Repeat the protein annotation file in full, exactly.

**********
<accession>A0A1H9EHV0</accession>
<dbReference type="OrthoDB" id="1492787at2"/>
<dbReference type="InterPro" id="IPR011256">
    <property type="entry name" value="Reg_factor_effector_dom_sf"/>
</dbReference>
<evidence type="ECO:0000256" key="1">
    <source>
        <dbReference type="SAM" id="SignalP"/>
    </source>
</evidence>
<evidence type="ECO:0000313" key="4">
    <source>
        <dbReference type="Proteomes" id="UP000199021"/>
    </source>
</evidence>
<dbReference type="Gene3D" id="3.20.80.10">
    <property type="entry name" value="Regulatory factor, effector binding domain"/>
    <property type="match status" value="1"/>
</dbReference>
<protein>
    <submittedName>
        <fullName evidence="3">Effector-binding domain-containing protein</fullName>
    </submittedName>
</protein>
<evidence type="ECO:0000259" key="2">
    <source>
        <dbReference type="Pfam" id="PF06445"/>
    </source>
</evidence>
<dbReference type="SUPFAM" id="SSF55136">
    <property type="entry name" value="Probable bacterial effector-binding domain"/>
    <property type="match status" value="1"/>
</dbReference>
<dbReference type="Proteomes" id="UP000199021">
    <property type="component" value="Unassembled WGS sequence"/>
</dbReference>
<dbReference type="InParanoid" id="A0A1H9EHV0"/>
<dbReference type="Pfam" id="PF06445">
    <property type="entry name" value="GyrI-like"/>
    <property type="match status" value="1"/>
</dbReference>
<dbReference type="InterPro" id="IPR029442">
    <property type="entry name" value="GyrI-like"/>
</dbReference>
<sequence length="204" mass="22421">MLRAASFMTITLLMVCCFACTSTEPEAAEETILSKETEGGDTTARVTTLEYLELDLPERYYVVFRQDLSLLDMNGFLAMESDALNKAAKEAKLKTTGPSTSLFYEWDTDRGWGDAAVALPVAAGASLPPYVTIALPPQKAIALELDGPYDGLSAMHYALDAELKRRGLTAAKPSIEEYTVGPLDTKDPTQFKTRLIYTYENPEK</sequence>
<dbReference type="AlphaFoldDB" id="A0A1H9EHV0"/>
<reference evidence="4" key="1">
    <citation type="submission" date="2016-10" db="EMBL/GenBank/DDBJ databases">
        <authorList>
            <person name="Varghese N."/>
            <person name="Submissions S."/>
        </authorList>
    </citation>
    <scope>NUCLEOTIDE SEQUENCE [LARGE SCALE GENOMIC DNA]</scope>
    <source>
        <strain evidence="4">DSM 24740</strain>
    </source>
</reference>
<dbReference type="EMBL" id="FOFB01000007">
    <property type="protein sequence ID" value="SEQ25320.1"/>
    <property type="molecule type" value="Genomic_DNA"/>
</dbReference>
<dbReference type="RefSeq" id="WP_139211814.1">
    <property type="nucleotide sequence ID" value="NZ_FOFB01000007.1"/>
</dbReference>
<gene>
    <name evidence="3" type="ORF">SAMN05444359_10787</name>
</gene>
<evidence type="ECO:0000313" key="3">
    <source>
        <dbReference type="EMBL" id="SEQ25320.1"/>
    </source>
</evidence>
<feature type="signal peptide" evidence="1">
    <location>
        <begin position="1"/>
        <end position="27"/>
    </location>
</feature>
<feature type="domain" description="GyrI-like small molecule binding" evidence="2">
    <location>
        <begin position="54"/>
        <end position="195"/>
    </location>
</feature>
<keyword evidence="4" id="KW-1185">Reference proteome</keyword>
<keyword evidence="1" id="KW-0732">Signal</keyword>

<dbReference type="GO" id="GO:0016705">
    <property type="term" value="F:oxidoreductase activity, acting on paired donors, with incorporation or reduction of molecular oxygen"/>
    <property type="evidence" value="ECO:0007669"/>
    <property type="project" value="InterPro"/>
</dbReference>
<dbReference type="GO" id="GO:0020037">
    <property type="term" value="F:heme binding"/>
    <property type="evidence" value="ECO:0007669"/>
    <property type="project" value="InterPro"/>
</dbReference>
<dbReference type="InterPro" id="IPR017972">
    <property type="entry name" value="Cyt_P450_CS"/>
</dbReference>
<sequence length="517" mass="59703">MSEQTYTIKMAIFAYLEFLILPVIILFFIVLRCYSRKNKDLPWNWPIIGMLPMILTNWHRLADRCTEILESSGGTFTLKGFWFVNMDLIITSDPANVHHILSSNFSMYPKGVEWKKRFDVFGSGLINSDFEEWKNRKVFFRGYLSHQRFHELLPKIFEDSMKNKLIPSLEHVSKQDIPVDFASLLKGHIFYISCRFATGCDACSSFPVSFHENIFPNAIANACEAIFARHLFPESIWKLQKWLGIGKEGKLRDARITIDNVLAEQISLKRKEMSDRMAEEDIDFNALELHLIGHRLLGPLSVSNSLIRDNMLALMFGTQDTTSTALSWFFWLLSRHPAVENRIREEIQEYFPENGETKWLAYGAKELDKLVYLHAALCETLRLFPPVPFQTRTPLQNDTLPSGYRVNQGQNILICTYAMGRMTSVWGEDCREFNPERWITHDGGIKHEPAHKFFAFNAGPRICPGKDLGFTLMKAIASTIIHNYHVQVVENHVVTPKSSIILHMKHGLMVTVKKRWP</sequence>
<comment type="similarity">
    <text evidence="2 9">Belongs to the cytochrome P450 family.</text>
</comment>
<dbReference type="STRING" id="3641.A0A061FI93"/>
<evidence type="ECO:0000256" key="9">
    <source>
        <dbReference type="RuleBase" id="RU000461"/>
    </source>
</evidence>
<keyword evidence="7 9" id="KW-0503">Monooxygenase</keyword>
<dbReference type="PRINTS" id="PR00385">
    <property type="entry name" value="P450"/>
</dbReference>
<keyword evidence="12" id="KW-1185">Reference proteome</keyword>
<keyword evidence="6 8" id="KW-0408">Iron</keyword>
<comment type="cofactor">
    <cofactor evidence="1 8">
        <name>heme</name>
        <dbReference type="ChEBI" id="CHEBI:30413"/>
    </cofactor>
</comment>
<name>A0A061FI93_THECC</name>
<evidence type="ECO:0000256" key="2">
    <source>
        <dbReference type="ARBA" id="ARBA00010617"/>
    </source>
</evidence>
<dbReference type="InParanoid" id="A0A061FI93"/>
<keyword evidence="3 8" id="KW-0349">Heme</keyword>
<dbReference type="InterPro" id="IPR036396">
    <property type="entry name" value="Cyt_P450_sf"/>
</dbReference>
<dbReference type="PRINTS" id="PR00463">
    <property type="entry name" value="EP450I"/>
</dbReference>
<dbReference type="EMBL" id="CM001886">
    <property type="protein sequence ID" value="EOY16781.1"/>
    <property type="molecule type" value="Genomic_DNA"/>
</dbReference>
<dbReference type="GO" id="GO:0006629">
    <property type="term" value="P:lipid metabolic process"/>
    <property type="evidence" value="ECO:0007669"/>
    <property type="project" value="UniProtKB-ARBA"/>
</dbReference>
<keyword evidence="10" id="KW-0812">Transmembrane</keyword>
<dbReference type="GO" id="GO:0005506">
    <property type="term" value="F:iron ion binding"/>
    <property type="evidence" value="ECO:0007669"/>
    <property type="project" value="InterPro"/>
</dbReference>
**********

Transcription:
<accession>A0A1H9EHV0</accession>
<dbReference type="OrthoDB" id="1492787at2"/>
<dbReference type="InterPro" id="IPR011256">
    <property type="entry name" value="Reg_factor_effector_dom_sf"/>
</dbReference>
<evidence type="ECO:0000256" key="1">
    <source>
        <dbReference type="SAM" id="SignalP"/>
    </source>
</evidence>
<evidence type="ECO:0000313" key="4">
    <source>
        <dbReference type="Proteomes" id="UP000199021"/>
    </source>
</evidence>
<dbReference type="Gene3D" id="3.20.80.10">
    <property type="entry name" value="Regulatory factor, effector binding domain"/>
    <property type="match status" value="1"/>
</dbReference>
<protein>
    <submittedName>
        <fullName evidence="3">Effector-binding domain-containing protein</fullName>
    </submittedName>
</protein>
<evidence type="ECO:0000259" key="2">
    <source>
        <dbReference type="Pfam" id="PF06445"/>
    </source>
</evidence>
<dbReference type="SUPFAM" id="SSF55136">
    <property type="entry name" value="Probable bacterial effector-binding domain"/>
    <property type="match status" value="1"/>
</dbReference>
<dbReference type="Proteomes" id="UP000199021">
    <property type="component" value="Unassembled WGS sequence"/>
</dbReference>
<dbReference type="InParanoid" id="A0A1H9EHV0"/>
<dbReference type="Pfam" id="PF06445">
    <property type="entry name" value="GyrI-like"/>
    <property type="match status" value="1"/>
</dbReference>
<dbReference type="InterPro" id="IPR029442">
    <property type="entry name" value="GyrI-like"/>
</dbReference>
<sequence length="204" mass="22421">MLRAASFMTITLLMVCCFACTSTEPEAAEETILSKETEGGDTTARVTTLEYLELDLPERYYVVFRQDLSLLDMNGFLAMESDALNKAAKEAKLKTTGPSTSLFYEWDTDRGWGDAAVALPVAAGASLPPYVTIALPPQKAIALELDGPYDGLSAMHYALDAELKRRGLTAAKPSIEEYTVGPLDTKDPTQFKTRLIYTYENPEK</sequence>
<dbReference type="AlphaFoldDB" id="A0A1H9EHV0"/>
<reference evidence="4" key="1">
    <citation type="submission" date="2016-10" db="EMBL/GenBank/DDBJ databases">
        <authorList>
            <person name="Varghese N."/>
            <person name="Submissions S."/>
        </authorList>
    </citation>
    <scope>NUCLEOTIDE SEQUENCE [LARGE SCALE GENOMIC DNA]</scope>
    <source>
        <strain evidence="4">DSM 24740</strain>
    </source>
</reference>
<dbReference type="EMBL" id="FOFB01000007">
    <property type="protein sequence ID" value="SEQ25320.1"/>
    <property type="molecule type" value="Genomic_DNA"/>
</dbReference>
<dbReference type="RefSeq" id="WP_139211814.1">
    <property type="nucleotide sequence ID" value="NZ_FOFB01000007.1"/>
</dbReference>
<gene>
    <name evidence="3" type="ORF">SAMN05444359_10787</name>
</gene>
<evidence type="ECO:0000313" key="3">
    <source>
        <dbReference type="EMBL" id="SEQ25320.1"/>
    </source>
</evidence>
<feature type="signal peptide" evidence="1">
    <location>
        <begin position="1"/>
        <end position="27"/>
    </location>
</feature>
<feature type="domain" description="GyrI-like small molecule binding" evidence="2">
    <location>
        <begin position="54"/>
        <end position="195"/>
    </location>
</feature>
<keyword evidence="4" id="KW-1185">Reference proteome</keyword>
<keyword evidence="1" id="KW-0732">Signal</keyword>

<dbReference type="GO" id="GO:0016705">
    <property type="term" value="F:oxidoreductase activity, acting on paired donors, with incorporation or reduction of molecular oxygen"/>
    <property type="evidence" value="ECO:0007669"/>
    <property type="project" value="InterPro"/>
</dbReference>
<dbReference type="GO" id="GO:0020037">
    <property type="term" value="F:heme binding"/>
    <property type="evidence" value="ECO:0007669"/>
    <property type="project" value="InterPro"/>
</dbReference>
<dbReference type="InterPro" id="IPR017972">
    <property type="entry name" value="Cyt_P450_CS"/>
</dbReference>
<sequence length="517" mass="59703">MSEQTYTIKMAIFAYLEFLILPVIILFFIVLRCYSRKNKDLPWNWPIIGMLPMILTNWHRLADRCTEILESSGGTFTLKGFWFVNMDLIITSDPANVHHILSSNFSMYPKGVEWKKRFDVFGSGLINSDFEEWKNRKVFFRGYLSHQRFHELLPKIFEDSMKNKLIPSLEHVSKQDIPVDFASLLKGHIFYISCRFATGCDACSSFPVSFHENIFPNAIANACEAIFARHLFPESIWKLQKWLGIGKEGKLRDARITIDNVLAEQISLKRKEMSDRMAEEDIDFNALELHLIGHRLLGPLSVSNSLIRDNMLALMFGTQDTTSTALSWFFWLLSRHPAVENRIREEIQEYFPENGETKWLAYGAKELDKLVYLHAALCETLRLFPPVPFQTRTPLQNDTLPSGYRVNQGQNILICTYAMGRMTSVWGEDCREFNPERWITHDGGIKHEPAHKFFAFNAGPRICPGKDLGFTLMKAIASTIIHNYHVQVVENHVVTPKSSIILHMKHGLMVTVKKRWP</sequence>
<comment type="similarity">
    <text evidence="2 9">Belongs to the cytochrome P450 family.</text>
</comment>
<dbReference type="STRING" id="3641.A0A061FI93"/>
<evidence type="ECO:0000256" key="9">
    <source>
        <dbReference type="RuleBase" id="RU000461"/>
    </source>
</evidence>
<keyword evidence="7 9" id="KW-0503">Monooxygenase</keyword>
<dbReference type="PRINTS" id="PR00385">
    <property type="entry name" value="P450"/>
</dbReference>
<keyword evidence="12" id="KW-1185">Reference proteome</keyword>
<keyword evidence="6 8" id="KW-0408">Iron</keyword>
<comment type="cofactor">
    <cofactor evidence="1 8">
        <name>heme</name>
        <dbReference type="ChEBI" id="CHEBI:30413"/>
    </cofactor>
</comment>
<name>A0A061FI93_THECC</name>
<evidence type="ECO:0000256" key="2">
    <source>
        <dbReference type="ARBA" id="ARBA00010617"/>
    </source>
</evidence>
<dbReference type="InParanoid" id="A0A061FI93"/>
<keyword evidence="3 8" id="KW-0349">Heme</keyword>
<dbReference type="InterPro" id="IPR036396">
    <property type="entry name" value="Cyt_P450_sf"/>
</dbReference>
<dbReference type="PRINTS" id="PR00463">
    <property type="entry name" value="EP450I"/>
</dbReference>
<dbReference type="EMBL" id="CM001886">
    <property type="protein sequence ID" value="EOY16781.1"/>
    <property type="molecule type" value="Genomic_DNA"/>
</dbReference>
<dbReference type="GO" id="GO:0006629">
    <property type="term" value="P:lipid metabolic process"/>
    <property type="evidence" value="ECO:0007669"/>
    <property type="project" value="UniProtKB-ARBA"/>
</dbReference>
<keyword evidence="10" id="KW-0812">Transmembrane</keyword>
<dbReference type="GO" id="GO:0005506">
    <property type="term" value="F:iron ion binding"/>
    <property type="evidence" value="ECO:0007669"/>
    <property type="project" value="InterPro"/>
</dbReference>